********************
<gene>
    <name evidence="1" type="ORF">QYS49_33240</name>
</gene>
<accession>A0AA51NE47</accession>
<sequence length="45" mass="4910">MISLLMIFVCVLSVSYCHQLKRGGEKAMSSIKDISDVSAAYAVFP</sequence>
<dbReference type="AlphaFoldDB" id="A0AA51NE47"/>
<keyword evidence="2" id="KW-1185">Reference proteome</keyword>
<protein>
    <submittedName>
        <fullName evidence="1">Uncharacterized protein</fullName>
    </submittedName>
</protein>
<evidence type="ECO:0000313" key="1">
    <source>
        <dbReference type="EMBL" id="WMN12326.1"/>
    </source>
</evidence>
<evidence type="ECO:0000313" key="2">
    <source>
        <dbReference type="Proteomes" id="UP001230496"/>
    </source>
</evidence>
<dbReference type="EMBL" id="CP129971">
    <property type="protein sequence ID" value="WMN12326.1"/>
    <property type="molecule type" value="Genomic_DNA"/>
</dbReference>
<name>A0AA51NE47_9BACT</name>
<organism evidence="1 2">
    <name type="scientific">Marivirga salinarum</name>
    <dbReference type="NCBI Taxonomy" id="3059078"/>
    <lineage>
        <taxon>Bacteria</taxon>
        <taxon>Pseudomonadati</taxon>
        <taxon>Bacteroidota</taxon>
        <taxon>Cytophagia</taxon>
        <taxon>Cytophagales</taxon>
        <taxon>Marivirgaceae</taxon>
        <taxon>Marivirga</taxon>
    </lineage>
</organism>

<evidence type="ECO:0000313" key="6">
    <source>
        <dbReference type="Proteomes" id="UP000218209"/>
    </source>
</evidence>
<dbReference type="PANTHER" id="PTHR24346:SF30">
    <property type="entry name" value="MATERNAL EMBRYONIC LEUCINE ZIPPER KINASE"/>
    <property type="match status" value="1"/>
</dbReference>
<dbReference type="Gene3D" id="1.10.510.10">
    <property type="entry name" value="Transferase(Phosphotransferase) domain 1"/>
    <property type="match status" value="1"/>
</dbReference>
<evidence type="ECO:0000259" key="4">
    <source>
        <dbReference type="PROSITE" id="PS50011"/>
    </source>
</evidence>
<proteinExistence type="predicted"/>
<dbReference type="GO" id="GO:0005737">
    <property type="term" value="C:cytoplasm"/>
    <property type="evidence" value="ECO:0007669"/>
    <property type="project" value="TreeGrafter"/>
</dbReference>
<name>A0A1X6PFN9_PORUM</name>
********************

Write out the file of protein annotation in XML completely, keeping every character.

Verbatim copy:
<gene>
    <name evidence="1" type="ORF">QYS49_33240</name>
</gene>
<accession>A0AA51NE47</accession>
<sequence length="45" mass="4910">MISLLMIFVCVLSVSYCHQLKRGGEKAMSSIKDISDVSAAYAVFP</sequence>
<dbReference type="AlphaFoldDB" id="A0AA51NE47"/>
<keyword evidence="2" id="KW-1185">Reference proteome</keyword>
<protein>
    <submittedName>
        <fullName evidence="1">Uncharacterized protein</fullName>
    </submittedName>
</protein>
<evidence type="ECO:0000313" key="1">
    <source>
        <dbReference type="EMBL" id="WMN12326.1"/>
    </source>
</evidence>
<evidence type="ECO:0000313" key="2">
    <source>
        <dbReference type="Proteomes" id="UP001230496"/>
    </source>
</evidence>
<dbReference type="EMBL" id="CP129971">
    <property type="protein sequence ID" value="WMN12326.1"/>
    <property type="molecule type" value="Genomic_DNA"/>
</dbReference>
<name>A0AA51NE47_9BACT</name>
<organism evidence="1 2">
    <name type="scientific">Marivirga salinarum</name>
    <dbReference type="NCBI Taxonomy" id="3059078"/>
    <lineage>
        <taxon>Bacteria</taxon>
        <taxon>Pseudomonadati</taxon>
        <taxon>Bacteroidota</taxon>
        <taxon>Cytophagia</taxon>
        <taxon>Cytophagales</taxon>
        <taxon>Marivirgaceae</taxon>
        <taxon>Marivirga</taxon>
    </lineage>
</organism>

<evidence type="ECO:0000313" key="6">
    <source>
        <dbReference type="Proteomes" id="UP000218209"/>
    </source>
</evidence>
<dbReference type="PANTHER" id="PTHR24346:SF30">
    <property type="entry name" value="MATERNAL EMBRYONIC LEUCINE ZIPPER KINASE"/>
    <property type="match status" value="1"/>
</dbReference>
<dbReference type="Gene3D" id="1.10.510.10">
    <property type="entry name" value="Transferase(Phosphotransferase) domain 1"/>
    <property type="match status" value="1"/>
</dbReference>
<evidence type="ECO:0000259" key="4">
    <source>
        <dbReference type="PROSITE" id="PS50011"/>
    </source>
</evidence>
<proteinExistence type="predicted"/>
<dbReference type="GO" id="GO:0005737">
    <property type="term" value="C:cytoplasm"/>
    <property type="evidence" value="ECO:0007669"/>
    <property type="project" value="TreeGrafter"/>
</dbReference>
<name>A0A1X6PFN9_PORUM</name>